Creativity is Selfless
So you want to be taken seriously as a singer. You dream of building an audience and getting recognition and monetary reward for doing what you love. Believe me, its a good dream… but one that a lot of artists also dream.
Apart from having great music, you must, must must consider your personal brand. Your visual representation of yourself as an artist.
Think about your favourite singers or musicians; Marilyn Monroe (movie star, yes but also a singer) instantly produces images of Old Hollywood Glam. A sultry eyelid, pouty lips, killer curves and fabulous gowns. One of her famous quotes was ‘My fans expect me to be glamorous. I won’t dissapoint them’.
Now imagine how you’d feel seeing Marilyn shlepping around in daggy trousers and a bulky top? It would burst the bubble. Ruin the facade that is the Glamorous Marilyn Monroe.
Having a strong personal brand creates a mystique, gives your fans something to aspire to be like. Someone to admire. Someone to follow. Your job as a performer is to create that mystique.
Other well known artists with killer personal brands include:
KISS – hello white face paint and red tongues! Talk about instant merchandise material! Bet they never had to wonder what to put on a t-shirt.
Jimmy Hendrix; super groovy threads and frow.
Amy Winehouse; massive 70’s beehive and ridiculously overdone eyeliner, but a solid visual brand nonetheless.
Prince; all things purple.
Taylor Swift; young, sweet country darling turned pop-princess.
and last but not least… Lady Gaga; need we say more….
Whether you like their music or not, you can generally look at these artists and quickly pick out what makes them unique…. and that’s the secret to standing out; using a personal brand to put you one step ahead of all the other artists dreaming that beautiful dream of yours.
So how do you get started? Here are a few methods I’ve used to develop my own personal brand that you may find helpful.
Start With Research
You don’t always have to go with the obvious. Just because you sing jazz, doesn’t mean you have to do the glamorous gown and start lounging over grand pianos. Sometimes its good to be different; audiences WANT different.
There’s a cool jazz flautist I saw once (soz, can’t remember her name) but her brand was Pink Punk. Yep, cute little jazz flautist in bright pink, punk outfits with high-top sneakers and fluro hair. Her whole website was very street and edgy and it really worked.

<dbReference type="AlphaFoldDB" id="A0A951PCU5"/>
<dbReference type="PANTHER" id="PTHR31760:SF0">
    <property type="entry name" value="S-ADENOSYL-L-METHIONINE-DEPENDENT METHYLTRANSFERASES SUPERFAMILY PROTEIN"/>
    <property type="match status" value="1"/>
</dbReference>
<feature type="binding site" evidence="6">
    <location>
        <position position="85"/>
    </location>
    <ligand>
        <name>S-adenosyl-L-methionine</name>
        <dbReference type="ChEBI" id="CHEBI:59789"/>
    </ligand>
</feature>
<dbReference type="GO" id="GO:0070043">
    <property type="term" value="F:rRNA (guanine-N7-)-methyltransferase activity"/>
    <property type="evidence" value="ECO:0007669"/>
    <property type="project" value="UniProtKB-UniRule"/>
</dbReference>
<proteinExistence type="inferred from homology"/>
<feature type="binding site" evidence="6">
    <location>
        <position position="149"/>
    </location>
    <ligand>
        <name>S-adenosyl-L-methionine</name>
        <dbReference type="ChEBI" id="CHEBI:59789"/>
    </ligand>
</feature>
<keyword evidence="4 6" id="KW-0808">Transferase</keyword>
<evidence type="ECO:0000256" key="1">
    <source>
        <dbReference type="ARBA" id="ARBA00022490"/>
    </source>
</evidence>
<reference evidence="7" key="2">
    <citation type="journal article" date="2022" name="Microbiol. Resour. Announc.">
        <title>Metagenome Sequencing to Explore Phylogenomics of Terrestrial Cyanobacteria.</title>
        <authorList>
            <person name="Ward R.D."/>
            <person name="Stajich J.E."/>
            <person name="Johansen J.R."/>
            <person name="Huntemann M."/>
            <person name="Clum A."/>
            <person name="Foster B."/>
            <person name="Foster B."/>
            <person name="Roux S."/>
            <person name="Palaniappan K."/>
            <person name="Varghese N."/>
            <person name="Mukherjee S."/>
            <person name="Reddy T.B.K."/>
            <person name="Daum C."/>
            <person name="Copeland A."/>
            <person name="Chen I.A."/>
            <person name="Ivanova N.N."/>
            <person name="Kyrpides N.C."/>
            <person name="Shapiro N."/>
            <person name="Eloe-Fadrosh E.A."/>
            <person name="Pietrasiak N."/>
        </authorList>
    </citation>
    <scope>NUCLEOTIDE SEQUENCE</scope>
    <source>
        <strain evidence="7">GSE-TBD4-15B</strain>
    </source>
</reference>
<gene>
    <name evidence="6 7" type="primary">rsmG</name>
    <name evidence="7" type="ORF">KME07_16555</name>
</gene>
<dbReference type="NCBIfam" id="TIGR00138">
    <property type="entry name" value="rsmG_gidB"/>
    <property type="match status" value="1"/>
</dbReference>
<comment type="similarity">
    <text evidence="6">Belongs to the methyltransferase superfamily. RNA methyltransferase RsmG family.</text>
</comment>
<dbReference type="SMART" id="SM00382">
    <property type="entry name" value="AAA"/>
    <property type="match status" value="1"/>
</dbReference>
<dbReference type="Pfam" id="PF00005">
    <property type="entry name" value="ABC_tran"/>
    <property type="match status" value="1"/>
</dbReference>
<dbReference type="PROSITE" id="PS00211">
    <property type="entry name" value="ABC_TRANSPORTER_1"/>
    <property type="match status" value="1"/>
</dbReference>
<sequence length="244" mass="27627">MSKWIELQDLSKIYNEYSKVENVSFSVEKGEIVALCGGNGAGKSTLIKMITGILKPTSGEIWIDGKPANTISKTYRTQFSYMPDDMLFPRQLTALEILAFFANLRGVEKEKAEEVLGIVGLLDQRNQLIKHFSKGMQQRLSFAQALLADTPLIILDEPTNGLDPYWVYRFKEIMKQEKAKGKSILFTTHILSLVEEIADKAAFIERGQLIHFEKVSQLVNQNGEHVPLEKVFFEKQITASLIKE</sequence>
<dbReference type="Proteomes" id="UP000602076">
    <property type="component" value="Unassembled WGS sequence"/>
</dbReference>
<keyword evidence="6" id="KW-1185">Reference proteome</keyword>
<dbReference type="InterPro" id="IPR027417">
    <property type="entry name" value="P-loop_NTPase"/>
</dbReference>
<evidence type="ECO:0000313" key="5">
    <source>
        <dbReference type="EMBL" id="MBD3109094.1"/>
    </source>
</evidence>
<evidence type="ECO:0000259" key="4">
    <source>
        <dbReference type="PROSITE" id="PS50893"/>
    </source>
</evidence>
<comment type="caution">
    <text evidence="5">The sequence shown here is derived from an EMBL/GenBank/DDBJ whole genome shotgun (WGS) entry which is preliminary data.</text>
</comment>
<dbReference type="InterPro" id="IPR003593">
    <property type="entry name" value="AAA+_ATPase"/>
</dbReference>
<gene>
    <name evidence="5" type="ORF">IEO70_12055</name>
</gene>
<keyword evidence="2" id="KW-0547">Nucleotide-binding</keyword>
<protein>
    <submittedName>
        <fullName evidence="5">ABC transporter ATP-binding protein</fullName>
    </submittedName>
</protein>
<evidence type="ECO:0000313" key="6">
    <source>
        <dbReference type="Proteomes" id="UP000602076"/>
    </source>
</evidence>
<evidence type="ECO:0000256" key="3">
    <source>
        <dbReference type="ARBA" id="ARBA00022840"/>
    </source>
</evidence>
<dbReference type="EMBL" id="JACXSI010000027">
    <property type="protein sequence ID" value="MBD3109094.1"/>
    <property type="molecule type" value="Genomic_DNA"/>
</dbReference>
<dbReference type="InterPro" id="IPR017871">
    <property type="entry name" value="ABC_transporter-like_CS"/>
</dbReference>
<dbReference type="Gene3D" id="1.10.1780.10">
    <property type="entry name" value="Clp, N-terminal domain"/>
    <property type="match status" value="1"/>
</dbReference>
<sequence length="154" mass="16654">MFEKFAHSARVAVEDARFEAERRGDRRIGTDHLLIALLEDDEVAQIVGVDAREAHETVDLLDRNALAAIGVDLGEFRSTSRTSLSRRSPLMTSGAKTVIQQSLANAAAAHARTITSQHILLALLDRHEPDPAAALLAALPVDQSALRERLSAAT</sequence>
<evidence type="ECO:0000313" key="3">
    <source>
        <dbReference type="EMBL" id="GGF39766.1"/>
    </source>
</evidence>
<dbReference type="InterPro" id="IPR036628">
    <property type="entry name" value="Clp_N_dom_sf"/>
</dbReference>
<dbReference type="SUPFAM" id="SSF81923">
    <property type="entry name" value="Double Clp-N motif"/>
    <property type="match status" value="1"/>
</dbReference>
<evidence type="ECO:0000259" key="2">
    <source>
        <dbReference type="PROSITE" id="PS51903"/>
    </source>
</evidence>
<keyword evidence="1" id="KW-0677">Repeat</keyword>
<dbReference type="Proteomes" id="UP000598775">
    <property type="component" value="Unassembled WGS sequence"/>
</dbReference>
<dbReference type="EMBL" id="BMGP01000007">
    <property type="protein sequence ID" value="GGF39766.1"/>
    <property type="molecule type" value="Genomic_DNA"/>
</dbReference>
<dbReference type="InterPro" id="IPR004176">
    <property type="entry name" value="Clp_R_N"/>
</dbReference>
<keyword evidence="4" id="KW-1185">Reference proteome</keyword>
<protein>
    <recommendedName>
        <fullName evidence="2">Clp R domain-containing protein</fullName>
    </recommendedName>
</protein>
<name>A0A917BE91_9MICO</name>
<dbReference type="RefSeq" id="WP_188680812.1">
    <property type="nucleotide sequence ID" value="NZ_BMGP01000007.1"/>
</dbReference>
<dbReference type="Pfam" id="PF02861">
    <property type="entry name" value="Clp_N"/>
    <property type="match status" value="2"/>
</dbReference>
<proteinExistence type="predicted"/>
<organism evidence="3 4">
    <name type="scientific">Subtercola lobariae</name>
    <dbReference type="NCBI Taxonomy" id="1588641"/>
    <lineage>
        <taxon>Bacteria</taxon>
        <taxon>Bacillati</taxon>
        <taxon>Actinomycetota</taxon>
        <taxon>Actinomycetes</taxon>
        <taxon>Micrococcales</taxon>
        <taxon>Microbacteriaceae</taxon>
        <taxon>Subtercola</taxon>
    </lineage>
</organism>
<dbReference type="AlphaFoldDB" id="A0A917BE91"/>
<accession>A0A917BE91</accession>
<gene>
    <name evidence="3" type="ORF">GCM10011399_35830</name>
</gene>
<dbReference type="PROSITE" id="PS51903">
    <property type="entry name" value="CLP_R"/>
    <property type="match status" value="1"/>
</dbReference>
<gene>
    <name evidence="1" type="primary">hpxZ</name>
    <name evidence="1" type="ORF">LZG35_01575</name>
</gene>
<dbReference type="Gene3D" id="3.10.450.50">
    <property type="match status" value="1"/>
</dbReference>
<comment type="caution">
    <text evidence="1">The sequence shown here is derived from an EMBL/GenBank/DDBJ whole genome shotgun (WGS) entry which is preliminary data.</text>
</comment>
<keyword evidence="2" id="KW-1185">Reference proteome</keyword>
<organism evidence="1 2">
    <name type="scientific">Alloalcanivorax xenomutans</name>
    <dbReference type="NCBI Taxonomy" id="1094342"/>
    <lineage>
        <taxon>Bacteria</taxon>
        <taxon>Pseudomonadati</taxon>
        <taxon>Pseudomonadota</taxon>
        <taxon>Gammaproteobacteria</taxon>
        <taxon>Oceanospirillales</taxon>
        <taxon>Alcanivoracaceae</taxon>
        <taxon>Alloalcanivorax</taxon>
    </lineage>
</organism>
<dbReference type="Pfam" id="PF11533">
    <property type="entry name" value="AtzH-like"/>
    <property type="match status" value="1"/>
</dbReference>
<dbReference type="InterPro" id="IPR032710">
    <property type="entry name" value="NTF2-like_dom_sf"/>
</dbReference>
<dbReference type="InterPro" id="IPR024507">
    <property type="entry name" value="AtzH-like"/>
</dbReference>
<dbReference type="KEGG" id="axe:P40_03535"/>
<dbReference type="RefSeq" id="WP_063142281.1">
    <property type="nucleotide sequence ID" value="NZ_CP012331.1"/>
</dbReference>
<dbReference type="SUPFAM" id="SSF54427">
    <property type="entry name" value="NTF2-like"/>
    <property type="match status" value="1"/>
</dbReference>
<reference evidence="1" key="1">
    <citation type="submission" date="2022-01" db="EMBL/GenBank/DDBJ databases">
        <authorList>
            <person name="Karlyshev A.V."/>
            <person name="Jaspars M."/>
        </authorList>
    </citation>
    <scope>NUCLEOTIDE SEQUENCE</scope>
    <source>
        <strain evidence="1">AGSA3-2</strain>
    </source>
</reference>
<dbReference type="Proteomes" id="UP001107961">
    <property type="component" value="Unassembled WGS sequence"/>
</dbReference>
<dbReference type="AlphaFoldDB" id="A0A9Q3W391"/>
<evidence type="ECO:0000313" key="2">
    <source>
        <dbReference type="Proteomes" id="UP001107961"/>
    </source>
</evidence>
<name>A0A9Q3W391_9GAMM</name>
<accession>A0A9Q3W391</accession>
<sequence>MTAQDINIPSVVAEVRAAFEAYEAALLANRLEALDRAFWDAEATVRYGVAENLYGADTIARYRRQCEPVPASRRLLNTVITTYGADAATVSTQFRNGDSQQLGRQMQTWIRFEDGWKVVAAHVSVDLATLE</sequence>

It made her memorable. I mean, I stumbled upon her years ago and even though I can’t remember her name because I didn’t dig her music that much at the time… I can still remember her super cool image.
So have a dig around the web. Look at artists, album covers, movies, books, posters etc… and pick out what resonates with you. The key is to be true to yourself… but in a much LARGER THAN LIFE way.
Tell A Story
Here’s the most beautiful part about all of this personal branding stuff. Don’t just think of it as clothes and what you look like. Think of it as an extension of your music. Another part of your overall creativity.
Have an Instagram feed? Well use your pics to reflect lyrics you might write. Snippets of songs you’ve recorded, tell the story you’re trying to convey in your music.
No, that doesn’t include the story of your daily life going and getting coffee. I mean, use Insta-stories for that if you want, but your feed needs to be well thought out. Post less but with more intention over trying to post daily and just putting up crap.
Use it to tell the story of your music. Are you writing politically charged songs? Post snippets of newspaper magazines alongside lyrics you’re writing. Are you a band with a social conciounce? Make a quick inspirational video about something you truly believe in (and use your music as the background song). Get the idea? It should be fun and creative as well as working towards building your fan base and brand.
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